Fighting Insomnia

It’s currently 5:30 AM  here and I have been up since 3:00 AM. In fact, all my post have been written around this time. It’s the only time that I have when it’s absolutely quiet everywhere, the kids are sleeping and there isn’t any cars honking. This also means, I get to hear the call for the dawn prayer and actually get to pray at this time which is the most magical time of worship. Knowing that most people are sleeping but I am connecting with God is sensational!

Anyway, I wish you all a great night and day ahead filled with peace. I’ll leave you with this great quote from Paulo Coelho.

Image result for paulo coelho quotes

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12 thoughts on “Fighting Insomnia

  1. I can empathize with you. I am usually awake during the wee hours of the morning, but that time can be productive writing time for me for the reasons you cited. The house and my little corner of the world are quiet. I also find it to be a good time to pray to God because I will not be interrupted. After many years of insomnia, I am trying to stop fighting it and trying to embrace it and take a power nap any time the opportunity presents itself.

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    • Yes, I have to train my brain to take power naps. I don’t know how to shut off my brain, this is why it’s causing insomnia. There’s just some much to do and not enough time. Insomnia does have it’s fair share of plus and downs.

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      • I don’t have children, so that gives me free time that I’m sure you don’t have. Enjoy your children! I know what you mean about not being able to turn off your brain. I’ve said that myself so many times. I seem to get all my good ideas at night but after not sleeping well I don’t have the energy to follow through with them when morning comes.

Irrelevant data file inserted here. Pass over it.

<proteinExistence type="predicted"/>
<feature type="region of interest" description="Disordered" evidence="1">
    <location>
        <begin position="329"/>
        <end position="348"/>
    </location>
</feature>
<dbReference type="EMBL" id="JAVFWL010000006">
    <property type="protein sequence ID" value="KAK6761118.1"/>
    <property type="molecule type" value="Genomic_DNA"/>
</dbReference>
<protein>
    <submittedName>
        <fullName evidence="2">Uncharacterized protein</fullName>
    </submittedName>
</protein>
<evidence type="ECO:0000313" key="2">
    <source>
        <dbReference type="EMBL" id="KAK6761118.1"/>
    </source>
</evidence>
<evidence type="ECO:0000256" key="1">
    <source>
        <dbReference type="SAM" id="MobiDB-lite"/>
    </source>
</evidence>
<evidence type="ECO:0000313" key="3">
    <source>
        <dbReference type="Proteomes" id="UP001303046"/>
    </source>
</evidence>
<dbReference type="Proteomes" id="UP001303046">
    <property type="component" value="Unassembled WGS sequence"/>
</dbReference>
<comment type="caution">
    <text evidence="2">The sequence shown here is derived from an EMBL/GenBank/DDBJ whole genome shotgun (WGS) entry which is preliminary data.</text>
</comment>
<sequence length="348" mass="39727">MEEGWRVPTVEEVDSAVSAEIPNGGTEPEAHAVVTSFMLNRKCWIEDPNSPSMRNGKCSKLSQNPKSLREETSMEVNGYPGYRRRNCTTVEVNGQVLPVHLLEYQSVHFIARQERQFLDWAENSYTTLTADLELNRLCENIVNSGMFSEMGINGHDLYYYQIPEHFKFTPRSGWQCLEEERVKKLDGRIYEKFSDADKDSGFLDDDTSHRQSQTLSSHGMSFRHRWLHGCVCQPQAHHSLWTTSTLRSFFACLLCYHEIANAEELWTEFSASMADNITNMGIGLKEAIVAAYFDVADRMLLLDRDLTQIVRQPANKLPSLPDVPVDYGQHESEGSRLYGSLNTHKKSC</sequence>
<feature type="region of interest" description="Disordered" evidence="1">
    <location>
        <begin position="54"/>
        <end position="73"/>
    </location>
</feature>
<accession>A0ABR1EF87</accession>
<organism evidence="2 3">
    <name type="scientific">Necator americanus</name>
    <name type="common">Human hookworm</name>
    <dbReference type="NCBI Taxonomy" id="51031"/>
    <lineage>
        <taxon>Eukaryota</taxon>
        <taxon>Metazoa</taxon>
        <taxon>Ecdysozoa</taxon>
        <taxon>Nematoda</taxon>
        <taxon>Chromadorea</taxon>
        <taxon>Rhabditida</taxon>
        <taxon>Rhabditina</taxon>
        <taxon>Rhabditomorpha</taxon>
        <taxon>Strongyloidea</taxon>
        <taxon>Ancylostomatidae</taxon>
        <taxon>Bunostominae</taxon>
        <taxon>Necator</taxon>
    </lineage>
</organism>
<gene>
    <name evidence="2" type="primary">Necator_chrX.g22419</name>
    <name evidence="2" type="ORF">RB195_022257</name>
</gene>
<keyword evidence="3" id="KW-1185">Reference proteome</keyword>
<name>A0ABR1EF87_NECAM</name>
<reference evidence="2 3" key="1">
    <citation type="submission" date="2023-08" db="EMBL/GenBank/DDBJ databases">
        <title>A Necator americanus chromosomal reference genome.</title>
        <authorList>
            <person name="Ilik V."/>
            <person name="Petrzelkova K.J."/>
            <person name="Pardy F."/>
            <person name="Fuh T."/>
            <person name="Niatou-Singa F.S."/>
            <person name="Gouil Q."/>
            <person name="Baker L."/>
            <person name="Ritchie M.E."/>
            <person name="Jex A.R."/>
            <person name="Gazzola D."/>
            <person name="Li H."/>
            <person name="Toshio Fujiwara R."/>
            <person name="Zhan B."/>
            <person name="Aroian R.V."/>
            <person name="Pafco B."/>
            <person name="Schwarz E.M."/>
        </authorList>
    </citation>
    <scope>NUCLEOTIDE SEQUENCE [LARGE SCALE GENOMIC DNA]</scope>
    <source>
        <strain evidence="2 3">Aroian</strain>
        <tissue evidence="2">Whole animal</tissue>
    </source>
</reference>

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        • Yes, insomnia seems to bring on that vicious cycle that you have endless things to do because you didn’t have the energy to finalize a task. How to switch off that cycle is a skill I need to acquire. Perhaps a book would set me to sleep.

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  2. Andrea, I’m finally getting back to you. I can’t recall how we were communicating. Was it on Twitter? I recommend the book titled The Guernsey Literary and Potato Peel Pie Society: A Novel, by Annie Barrows and Mary Ann Shaffer if you can find it there in English. It is set during World War II on the island of Guernsey. My favorite book is The Help, by Kathryn Stockett, set in the 1960s in the United States. Those are both historical fiction, and that might not be your interest. Most any book by Jodi Picoult will give you something to think about even after you’ve moved on to other books. Each of her books deals with a moral dilemma, and they are well-written. Barbara Delinsky is similar to Jodi Picoult. For instance, Family Tree, by Barbara Delinsky is about a white couple who have a baby with mixed racial features. This prompts them to look in their family history and come to grips with racial issues. I also like The Outlander series of novels by Diana Gabaldon. “The Outlander” is the first book in the series. All of her books are very thick and, therefore, might really be expensive in Egypt. The Outlander begins with a young wife in Great Britain after World War II. She goes for a walk, touches a standing stone, and ends up in Scotland in the 1700s. I hope this gives you some books to look for.

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    • Thank you so much. We started talking right here on WordPress. Actually historical fictions are my favor type of books. I will look around and even in the public libraries for those books. If I find them I’ll let you know. Thank you so much for the recommendations!!

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        • Thank you janat And I am sorry for the late reply.. My computer is broken and I am terrible at looking at msgs on my phone but thank you very much for those recommendations.. I’ll let you know if I find the books here

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          • You’re welcome, Andrea. Sorry about your computer. I love mine as long as it’s working properly. When it isn’t, I’m really at a loss. I hope you get it repaired soon.

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